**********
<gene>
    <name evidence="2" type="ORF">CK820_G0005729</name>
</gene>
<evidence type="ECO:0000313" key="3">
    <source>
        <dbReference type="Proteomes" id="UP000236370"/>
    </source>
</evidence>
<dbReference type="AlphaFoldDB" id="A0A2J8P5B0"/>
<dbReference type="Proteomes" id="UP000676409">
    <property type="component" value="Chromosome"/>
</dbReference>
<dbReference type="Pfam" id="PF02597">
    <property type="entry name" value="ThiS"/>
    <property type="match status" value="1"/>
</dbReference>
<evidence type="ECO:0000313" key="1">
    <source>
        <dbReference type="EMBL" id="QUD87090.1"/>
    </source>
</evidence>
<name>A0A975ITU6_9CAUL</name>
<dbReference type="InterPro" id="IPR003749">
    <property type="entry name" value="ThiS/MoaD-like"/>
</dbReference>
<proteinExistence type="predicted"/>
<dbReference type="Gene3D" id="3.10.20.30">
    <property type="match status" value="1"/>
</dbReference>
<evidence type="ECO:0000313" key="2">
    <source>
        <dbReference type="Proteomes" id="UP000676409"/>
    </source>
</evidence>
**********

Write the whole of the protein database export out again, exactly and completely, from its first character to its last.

<gene>
    <name evidence="2" type="ORF">CK820_G0005729</name>
</gene>
<evidence type="ECO:0000313" key="3">
    <source>
        <dbReference type="Proteomes" id="UP000236370"/>
    </source>
</evidence>
<dbReference type="AlphaFoldDB" id="A0A2J8P5B0"/>
<dbReference type="Proteomes" id="UP000676409">
    <property type="component" value="Chromosome"/>
</dbReference>
<dbReference type="Pfam" id="PF02597">
    <property type="entry name" value="ThiS"/>
    <property type="match status" value="1"/>
</dbReference>
<evidence type="ECO:0000313" key="1">
    <source>
        <dbReference type="EMBL" id="QUD87090.1"/>
    </source>
</evidence>
<name>A0A975ITU6_9CAUL</name>
<dbReference type="InterPro" id="IPR003749">
    <property type="entry name" value="ThiS/MoaD-like"/>
</dbReference>
<proteinExistence type="predicted"/>
<dbReference type="Gene3D" id="3.10.20.30">
    <property type="match status" value="1"/>
</dbReference>
<evidence type="ECO:0000313" key="2">
    <source>
        <dbReference type="Proteomes" id="UP000676409"/>
    </source>
</evidence>